Monday, November 26, 2018

350: How to Get Bright Color Using Color Charts

–SIXTEEN years ago I read an art instruction book that recommended making color charts. I used artist tape to mark off the swatches on canvas panels and mixed up my paint. After the swatches on the color charts dried, I attempted to use them in my painting procedure. But for some reason, the charts seemed irrelevant, and I rarely used them.

When I was moving into my new studio, I rediscovered the charts in the corner of my closet. I placed them on a shelf underneath my wall easel. With the charts nearby, I found I began to refer to them as I planned the color for my paintings. With a modest amount of planning, I found I was avoiding color clich├ęs, and my color became more varied and vibrant.


As prescribed in the book each chart used a single color which I mixed with all the others colors on my palette. I would then add this mixture with white. The colors shifted from left to right as I added other hues. The swatches shifted in value from top to bottom as I added white.

Initially, I didn't understand the purpose of doing color studies. Much like doing value studies you have to have faith. You have to believe the process will produce results–without short-term evidence. I can't explain why doing value or color studies results in better paintings. You have to keep experimenting with a principle even though you see minimal results. In some cases, the hoped-for breakthrough happens after months of seemingly nonproductive experimentation.

This process can be challenging to explain to the beginning painter. If I were to graph the progress of such experimentation, it would be a hockey stick. It would show months of no progress followed by an instantaneous rise in ability.

HOW I USE COLOR CHARTS
I almost always do a watercolor sketch before I transfer my design to canvas. The quick sketch allows me to imagine the chromatic direction the painting will take. I select colors by asking a series of questions. What emotional effect am I trying to achieve? What colors will be in opposition to the primary color? What harmonious accents will complement those main colors? To clarify my thinking, I shuffle through my color charts. Such a review breaks up habitual color mixtures allowing me to select basic colors. Do I want to mix my greens around a base of Burnt Sienna and Thalo Blue? Or would a base of Cadmium Yellow Light and Ultramarine Blue be more appealing? The pause to consider the basic colors allows me to simplify and harmonize.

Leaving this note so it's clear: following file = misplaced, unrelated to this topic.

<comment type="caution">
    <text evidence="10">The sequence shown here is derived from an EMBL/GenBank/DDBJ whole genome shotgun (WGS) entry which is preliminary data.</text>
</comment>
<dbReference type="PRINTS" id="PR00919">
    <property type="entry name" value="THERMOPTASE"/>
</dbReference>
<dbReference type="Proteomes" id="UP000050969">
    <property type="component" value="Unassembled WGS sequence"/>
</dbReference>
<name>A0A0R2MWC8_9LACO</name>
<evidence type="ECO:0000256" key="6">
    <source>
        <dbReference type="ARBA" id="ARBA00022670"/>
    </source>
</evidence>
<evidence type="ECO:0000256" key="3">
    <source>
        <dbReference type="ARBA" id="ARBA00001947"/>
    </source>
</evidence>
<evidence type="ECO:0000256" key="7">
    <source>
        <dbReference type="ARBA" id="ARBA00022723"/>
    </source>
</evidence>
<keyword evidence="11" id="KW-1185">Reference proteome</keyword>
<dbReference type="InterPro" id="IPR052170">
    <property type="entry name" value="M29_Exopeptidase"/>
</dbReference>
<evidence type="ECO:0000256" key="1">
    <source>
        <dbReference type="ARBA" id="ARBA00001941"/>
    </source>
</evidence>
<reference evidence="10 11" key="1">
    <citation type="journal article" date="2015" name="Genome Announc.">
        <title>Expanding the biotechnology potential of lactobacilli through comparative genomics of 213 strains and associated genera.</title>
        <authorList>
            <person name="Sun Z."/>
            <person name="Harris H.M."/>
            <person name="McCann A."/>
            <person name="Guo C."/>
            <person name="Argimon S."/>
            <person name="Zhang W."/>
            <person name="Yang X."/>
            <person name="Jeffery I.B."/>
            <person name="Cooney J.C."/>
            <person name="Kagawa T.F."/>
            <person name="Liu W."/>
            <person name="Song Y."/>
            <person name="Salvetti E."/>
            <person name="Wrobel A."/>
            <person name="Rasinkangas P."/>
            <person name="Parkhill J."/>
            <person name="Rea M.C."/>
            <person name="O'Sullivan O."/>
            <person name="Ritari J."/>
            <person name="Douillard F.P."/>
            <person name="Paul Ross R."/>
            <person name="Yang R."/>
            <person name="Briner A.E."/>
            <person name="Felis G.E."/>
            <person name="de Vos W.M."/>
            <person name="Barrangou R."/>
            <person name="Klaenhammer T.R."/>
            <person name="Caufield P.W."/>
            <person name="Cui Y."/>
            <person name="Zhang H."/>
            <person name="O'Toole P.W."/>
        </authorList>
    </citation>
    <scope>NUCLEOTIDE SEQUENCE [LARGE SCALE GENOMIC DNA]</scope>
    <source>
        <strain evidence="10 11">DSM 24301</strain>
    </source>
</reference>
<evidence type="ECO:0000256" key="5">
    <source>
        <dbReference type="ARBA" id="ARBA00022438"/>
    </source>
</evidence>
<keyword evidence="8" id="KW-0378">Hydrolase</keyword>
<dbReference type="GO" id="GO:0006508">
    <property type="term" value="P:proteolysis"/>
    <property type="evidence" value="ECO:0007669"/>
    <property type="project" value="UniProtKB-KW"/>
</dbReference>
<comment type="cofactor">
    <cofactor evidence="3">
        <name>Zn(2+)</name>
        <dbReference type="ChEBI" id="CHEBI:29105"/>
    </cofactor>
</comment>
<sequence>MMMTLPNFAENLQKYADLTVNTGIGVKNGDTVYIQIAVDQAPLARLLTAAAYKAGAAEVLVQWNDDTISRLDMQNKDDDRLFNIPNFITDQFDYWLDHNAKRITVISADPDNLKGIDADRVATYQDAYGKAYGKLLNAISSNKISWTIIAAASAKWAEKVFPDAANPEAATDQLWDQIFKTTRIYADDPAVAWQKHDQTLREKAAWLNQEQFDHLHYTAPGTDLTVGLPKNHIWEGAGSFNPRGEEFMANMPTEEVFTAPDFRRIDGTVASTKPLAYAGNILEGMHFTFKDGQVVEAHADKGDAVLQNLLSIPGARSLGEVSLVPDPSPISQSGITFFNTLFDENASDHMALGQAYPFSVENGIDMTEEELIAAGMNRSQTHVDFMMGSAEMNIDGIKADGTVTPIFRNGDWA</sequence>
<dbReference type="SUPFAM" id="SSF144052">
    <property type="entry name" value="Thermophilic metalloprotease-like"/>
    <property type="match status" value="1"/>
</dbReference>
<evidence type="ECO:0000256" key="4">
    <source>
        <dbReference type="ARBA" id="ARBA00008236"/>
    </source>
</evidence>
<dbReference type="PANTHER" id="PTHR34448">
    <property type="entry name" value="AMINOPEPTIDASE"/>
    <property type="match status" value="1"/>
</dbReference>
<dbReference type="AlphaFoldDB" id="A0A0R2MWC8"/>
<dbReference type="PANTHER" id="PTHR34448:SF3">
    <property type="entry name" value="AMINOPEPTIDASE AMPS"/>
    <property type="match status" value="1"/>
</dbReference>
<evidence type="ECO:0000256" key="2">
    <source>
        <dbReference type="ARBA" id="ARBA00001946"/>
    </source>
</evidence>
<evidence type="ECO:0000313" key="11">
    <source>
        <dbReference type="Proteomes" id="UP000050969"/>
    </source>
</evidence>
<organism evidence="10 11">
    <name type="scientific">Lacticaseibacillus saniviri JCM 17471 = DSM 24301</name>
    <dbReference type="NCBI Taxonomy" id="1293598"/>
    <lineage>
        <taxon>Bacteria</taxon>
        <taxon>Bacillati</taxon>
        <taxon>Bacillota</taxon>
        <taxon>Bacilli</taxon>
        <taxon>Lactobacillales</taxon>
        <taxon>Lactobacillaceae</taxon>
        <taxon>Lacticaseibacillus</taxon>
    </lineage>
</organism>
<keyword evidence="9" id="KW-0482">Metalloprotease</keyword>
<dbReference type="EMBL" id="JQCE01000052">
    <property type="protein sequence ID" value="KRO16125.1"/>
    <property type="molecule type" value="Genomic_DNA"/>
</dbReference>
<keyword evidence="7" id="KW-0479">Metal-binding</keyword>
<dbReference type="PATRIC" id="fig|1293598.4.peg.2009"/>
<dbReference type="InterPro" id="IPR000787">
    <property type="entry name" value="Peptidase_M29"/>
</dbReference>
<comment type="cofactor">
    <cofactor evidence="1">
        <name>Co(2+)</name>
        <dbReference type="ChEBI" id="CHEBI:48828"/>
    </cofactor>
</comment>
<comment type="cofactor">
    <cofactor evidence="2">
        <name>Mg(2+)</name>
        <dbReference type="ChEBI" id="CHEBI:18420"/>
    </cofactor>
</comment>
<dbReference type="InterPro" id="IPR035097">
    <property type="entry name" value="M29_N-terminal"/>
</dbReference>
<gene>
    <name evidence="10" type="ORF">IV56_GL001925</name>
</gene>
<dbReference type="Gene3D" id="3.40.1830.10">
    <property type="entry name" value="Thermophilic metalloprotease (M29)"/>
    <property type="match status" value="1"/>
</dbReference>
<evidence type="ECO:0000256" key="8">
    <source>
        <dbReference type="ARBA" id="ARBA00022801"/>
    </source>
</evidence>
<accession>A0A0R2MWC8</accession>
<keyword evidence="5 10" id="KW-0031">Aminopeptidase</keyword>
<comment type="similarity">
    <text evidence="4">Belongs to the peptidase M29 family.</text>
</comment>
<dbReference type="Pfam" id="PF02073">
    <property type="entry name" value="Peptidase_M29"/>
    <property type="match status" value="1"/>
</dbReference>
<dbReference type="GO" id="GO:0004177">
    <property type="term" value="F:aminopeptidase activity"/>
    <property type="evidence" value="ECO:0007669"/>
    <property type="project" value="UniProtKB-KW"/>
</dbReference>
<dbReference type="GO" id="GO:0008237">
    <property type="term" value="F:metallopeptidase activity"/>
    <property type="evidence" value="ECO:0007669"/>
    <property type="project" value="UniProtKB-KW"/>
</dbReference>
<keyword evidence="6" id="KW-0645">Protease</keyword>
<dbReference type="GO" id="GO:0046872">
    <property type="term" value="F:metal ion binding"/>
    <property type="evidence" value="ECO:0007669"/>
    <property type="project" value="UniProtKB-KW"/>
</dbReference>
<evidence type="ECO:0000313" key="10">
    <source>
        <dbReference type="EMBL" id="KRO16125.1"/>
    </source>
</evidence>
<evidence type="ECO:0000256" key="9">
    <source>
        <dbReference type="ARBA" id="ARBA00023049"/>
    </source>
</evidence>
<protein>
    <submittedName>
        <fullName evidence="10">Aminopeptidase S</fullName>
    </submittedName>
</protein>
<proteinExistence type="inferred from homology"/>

After selecting basic colors, I sketch in my watercolor sketchbook. I then dash in the planned colors. It can be difficult to discipline myself to use only the colors I have preselected. But the results prove to be well worth it.

Finally, I have to carry the discipline over to my oil palette. I keep both the watercolor study and the relevant color charts handy. The inconvenience of adhering to a plan becomes is outweighed by positive results.

By combining color charts with watercolor sketches, you can avoid routine colors schemes.

If you need a good watercolor set for doing sketches I highly recommend this versatile, inexpensive kit. The commercial color swatches in the photo can be found here.

Brad Teare, November 2018

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